Gov. Eric Holcomb, the Legislature and now the attorney general are locked in an unfortunate and unnecessary power struggle over who has authority during state emergencies, a clash that is likely to end up in the Indiana Supreme Court.

It’s a battle that raises questions about the constitutional divisions of power among the state’s branches of government. But it also represents a split in the Indiana Republican Party that bubbled up when Gov. Eric Holcomb took dramatic steps to shutter stores, offices and public gatherings in an attempt to slow the spread of COVID-19.

While legislative leaders never publicly questioned the steps Holcomb and the Indiana State Department of Health took to manage the pandemic, a few of the more conservative members of the majority caucuses said the shutdowns were unnecessary and detrimental. And when lawmakers convened for their 2021 session, the Republicans approved a bill that would essentially let lawmakers call themselves into special session and curtail the governor’s powers during state emergencies.

Holcomb vetoed the measure on April 9, saying “a central part of this bill is unconstitutional.” Six days later, the House and Senate overrode that veto, something they can do with a simple majority vote. Now, Holcomb has filed a lawsuit (which Attorney General Todd Rokita, also a Republican, has suggested Holcomb doesn’t have the authority to do), asking a judge to declare the law unconstitutional and block it.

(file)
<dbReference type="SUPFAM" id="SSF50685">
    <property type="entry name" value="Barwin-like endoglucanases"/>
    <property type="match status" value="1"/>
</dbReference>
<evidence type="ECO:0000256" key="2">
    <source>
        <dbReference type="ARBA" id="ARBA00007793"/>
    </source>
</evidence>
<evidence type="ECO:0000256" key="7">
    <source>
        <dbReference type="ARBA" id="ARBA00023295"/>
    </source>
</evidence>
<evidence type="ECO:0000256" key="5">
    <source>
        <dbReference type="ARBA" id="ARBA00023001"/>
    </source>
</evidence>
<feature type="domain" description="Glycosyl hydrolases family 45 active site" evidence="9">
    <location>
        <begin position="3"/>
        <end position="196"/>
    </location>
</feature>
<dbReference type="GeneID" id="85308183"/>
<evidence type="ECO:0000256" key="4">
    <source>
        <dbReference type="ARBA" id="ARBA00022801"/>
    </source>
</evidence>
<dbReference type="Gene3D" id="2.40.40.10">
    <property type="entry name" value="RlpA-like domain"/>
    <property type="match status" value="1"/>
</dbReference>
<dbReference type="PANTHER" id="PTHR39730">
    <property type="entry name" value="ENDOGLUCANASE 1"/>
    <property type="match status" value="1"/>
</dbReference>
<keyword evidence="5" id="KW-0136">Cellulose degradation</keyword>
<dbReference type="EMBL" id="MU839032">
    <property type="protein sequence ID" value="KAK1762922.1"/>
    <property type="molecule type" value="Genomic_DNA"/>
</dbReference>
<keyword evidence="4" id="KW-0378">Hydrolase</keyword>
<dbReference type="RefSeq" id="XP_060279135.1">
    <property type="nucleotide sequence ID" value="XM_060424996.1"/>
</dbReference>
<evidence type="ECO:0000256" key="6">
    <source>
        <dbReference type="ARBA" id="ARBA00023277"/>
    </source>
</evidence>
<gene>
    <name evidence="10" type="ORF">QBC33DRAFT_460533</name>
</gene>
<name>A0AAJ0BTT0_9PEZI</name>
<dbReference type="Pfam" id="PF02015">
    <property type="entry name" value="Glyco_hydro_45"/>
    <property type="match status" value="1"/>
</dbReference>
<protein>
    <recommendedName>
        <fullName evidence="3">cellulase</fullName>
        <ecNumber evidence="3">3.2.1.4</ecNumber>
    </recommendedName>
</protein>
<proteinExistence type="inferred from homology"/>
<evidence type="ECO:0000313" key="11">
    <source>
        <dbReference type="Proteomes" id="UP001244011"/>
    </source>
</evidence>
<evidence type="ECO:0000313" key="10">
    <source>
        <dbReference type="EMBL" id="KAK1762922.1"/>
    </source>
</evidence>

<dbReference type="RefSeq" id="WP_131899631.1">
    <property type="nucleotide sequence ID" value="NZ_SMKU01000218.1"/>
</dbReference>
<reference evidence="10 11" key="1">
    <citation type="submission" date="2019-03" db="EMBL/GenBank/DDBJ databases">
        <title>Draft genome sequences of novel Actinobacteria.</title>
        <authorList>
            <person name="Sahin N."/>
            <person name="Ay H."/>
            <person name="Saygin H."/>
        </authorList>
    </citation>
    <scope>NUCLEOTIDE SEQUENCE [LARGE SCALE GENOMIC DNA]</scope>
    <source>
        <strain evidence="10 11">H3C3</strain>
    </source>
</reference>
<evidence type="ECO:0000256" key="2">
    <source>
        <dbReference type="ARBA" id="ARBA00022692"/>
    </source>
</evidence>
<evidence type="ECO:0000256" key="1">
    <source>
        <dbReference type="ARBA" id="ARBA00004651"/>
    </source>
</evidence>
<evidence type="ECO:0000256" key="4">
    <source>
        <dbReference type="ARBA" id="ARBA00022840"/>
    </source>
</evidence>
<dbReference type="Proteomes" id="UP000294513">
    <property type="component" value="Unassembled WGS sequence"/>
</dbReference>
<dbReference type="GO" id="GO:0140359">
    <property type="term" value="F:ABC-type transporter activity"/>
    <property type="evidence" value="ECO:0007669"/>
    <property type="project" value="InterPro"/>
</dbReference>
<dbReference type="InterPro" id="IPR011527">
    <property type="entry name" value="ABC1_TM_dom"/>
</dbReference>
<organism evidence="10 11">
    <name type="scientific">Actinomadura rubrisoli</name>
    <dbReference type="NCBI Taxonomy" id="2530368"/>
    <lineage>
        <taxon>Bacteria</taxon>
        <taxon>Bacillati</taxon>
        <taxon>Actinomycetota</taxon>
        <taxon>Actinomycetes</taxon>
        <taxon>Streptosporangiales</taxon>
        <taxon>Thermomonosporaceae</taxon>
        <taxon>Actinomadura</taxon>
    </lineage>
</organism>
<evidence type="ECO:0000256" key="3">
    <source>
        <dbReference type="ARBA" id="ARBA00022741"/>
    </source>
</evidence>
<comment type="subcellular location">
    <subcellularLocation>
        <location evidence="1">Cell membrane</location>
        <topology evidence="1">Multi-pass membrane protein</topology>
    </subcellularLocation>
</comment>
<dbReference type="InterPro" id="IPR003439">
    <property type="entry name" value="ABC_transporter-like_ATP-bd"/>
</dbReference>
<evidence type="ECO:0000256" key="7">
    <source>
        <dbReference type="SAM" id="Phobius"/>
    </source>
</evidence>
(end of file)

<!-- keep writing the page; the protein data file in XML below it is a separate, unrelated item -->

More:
At issue are two provisions in the Indiana Constitution—one that gives the governor the power to call the Legislature into a special session and a second that calls for the separation of powers between the legislative and executive branches.

“The right and authority to call a special session is clearly, unequivocally, and exclusively a function of the governor,” Holcomb says in his suit. “As such, neither the General Assembly nor the Legislative Council can exercise this function since the Indiana Constitution does not expressly allow for it.”

We agree with Holcomb, and we’re not swayed that the Legislature tried to get around the Constitution by using the term “emergency session” rather than “special session.” A judge will see right through that, and we suspect legislative leaders know it. Still, they allowed votes on a bill destined for costly and disruptive legal action.

We have supported Holcomb’s handling of the pandemic as well as the larger concept that—as the state’s elected chief executive—it’s the governor’s job to lead the state through an emergency.

We note that legislative leaders never asked the governor to call them into a special session. In fact, lawmakers were in session in March 2020 when the pandemic started. They curiously chose to adjourn for the year—early—rather than wait and see if they might need to take action to protect Hoosiers.

In addition, since lawmakers returned in January, they have not voted to actually change anything Holcomb is currently doing.

We see this law as public theater, something Republican lawmakers are doing to appease their conservative base, not something intended to prepare Indiana for the next emergency. And that’s not leadership.

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